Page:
The quick Q&A: How to bring ‘risky play’ into your lessons

Encouraging children to take part in 'risky play' activities can help them to become more independent and to develop valuable life skills, argues this early years practitioner

Chloe Webster

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What is ‘risky play'?

Risky play involves getting pupils to take part in “thrilling and exciting”1 activities that involve “a risk of physical injury and play that provides opportunities for challenge, testing limits, exploring boundaries and learning about injury risk”2.

Sounds dangerous…

Not necessarily. Risky play includes an element of danger, but it also gives children the chance to extend their learning while being supported by capable and confident adults.

What kind of activities can we do?

The possibilities are endless. Start by making the most of your school setting. Have woods nearby? Why not go and collect sticks for firewood and then build a campfire using a fire pit? You can cover general survival skills, take pupils swimming to develop their confidence in water or use tools to construct objects.

What are the benefits?

This type of play provides children with the opportunity to assess and explore risk, learning to manage it independently. It also helps them to gain life skills, develop fine motor skills as they hold and manipulate tools and improve their problem-solving abilities as they find ways to mount and climb objects. Some children might not have access to these opportunities elsewhere, so it is vital that they can practise them in school from an early age and enable the skills to be cemented for their older years.

My class are really young. Can they participate?

Absolutely. Children of all ages will benefit from risky play opportunities – from those under five in preschool settings, to those in primary and secondary schools.

Our timetable is already tight, though. Can I incorporate risky play into our existing school day?

Of course. Risky play doesn’t need its own time slot in your daily routines. It’s about adapting your environment to offer more challenge to the children. For example, add real wood and tools to your construction area. Small changes like this one provide risks that children need to assess before they participate.

Aren’t there legal implications for this kind of thing?

Risky play is a controversial topic, with many practitioners feeling anxious about the legal side of factoring risk into provision.

In order to implement these activities confidently, you will need the trust and support of parents. You must have a risky play policy and ensure that parents or guardians have all read and signed this before their children can take part. It is essential that parents understand the risks involved.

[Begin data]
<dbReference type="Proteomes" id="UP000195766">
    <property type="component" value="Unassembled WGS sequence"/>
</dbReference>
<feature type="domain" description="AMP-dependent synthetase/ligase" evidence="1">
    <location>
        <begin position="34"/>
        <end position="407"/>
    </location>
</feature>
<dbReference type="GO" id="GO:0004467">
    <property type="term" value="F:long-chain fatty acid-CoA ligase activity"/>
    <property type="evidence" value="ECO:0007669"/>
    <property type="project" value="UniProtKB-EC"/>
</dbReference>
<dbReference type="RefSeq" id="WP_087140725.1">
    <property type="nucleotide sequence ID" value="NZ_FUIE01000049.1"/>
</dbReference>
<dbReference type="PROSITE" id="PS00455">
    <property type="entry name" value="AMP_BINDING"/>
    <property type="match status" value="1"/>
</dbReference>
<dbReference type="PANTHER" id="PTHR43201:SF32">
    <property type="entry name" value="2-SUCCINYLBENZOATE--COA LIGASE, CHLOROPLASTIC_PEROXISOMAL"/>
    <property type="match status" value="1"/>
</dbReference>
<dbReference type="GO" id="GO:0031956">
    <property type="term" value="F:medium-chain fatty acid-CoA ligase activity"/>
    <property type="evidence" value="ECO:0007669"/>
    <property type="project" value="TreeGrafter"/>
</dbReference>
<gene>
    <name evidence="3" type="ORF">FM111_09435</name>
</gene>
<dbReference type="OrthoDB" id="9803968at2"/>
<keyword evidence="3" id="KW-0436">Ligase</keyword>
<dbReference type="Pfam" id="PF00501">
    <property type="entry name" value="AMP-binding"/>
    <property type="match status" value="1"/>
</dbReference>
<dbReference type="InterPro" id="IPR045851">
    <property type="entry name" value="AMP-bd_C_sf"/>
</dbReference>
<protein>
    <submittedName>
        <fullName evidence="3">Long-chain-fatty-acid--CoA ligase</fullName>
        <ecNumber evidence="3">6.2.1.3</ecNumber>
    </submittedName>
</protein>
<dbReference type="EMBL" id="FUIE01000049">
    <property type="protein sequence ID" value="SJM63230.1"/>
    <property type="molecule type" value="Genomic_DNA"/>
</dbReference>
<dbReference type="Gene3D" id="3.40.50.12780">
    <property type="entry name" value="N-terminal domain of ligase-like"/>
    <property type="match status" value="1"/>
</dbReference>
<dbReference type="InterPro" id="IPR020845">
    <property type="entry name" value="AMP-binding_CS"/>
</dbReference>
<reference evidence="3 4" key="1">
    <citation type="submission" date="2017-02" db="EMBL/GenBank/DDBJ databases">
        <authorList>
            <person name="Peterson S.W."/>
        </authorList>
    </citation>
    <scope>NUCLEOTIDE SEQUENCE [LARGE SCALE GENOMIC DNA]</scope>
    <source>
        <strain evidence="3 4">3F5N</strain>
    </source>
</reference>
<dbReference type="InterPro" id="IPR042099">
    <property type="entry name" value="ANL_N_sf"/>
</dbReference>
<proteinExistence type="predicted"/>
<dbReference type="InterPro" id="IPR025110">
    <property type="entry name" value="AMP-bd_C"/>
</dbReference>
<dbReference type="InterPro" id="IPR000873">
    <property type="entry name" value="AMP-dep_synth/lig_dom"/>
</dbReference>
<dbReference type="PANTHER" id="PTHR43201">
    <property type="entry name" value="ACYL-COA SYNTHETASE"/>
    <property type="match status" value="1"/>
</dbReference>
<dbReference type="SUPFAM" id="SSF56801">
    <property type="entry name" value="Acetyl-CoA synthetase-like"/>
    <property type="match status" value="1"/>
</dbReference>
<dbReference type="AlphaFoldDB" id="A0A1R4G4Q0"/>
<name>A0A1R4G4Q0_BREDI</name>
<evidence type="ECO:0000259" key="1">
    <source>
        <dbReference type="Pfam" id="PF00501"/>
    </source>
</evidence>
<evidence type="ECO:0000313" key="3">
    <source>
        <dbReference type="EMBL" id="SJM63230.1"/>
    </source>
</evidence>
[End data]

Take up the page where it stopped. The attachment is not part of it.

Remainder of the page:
Also, check your school insurance policy. Familiarise yourself with the types of risk it covers – and the ages of the children covered by it.

But what if somebody gets hurt?

As long as you have parental consent, you are covered accordingly by your insurance and you record any accidents as you would in any other scenario, then your back is covered and children are likely to learn from the incident.

Accidents are common in any type of play and we must expect these. But we must not let accidents or the fear of accidents prevent us from offering different and exceedingly beneficial experiences to children as a result of our own fears of the consequences.

Is it really worth it?

In a word: yes. I have seen at firsthand the incredible benefits that risky play opportunities have for children and would urge all practitioners to factor elements of risk into their provision. Seeing young children grappling with the problem-solving, resilience, teamwork and critical thinking involved in risky play is truly incredible. I firmly believe that these experiences produce confident and resilient children with a thirst for adventure and exploration, who are equipped to approach life more independently and safely.

Chloe Webster works at Pebbles Childcare, an Ofsted-registered childminders in Worthing, which was shortlisted for early years setting of the year at the Tes School Awards 2017. You can find them @PebblesWorthing and

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1 Sandseter, EBH (2007) "Categorising risky play – how can we identify risk-taking in children's play?", European Early Childhood Education Research Journal, 2/15: 237-252

2 Little, H and Wyver, S (2008) "Outdoor Play: Does Avoiding the Risks Reduce the Benefits?", Australian Journal of Early Childhood, 2/33: 33-40

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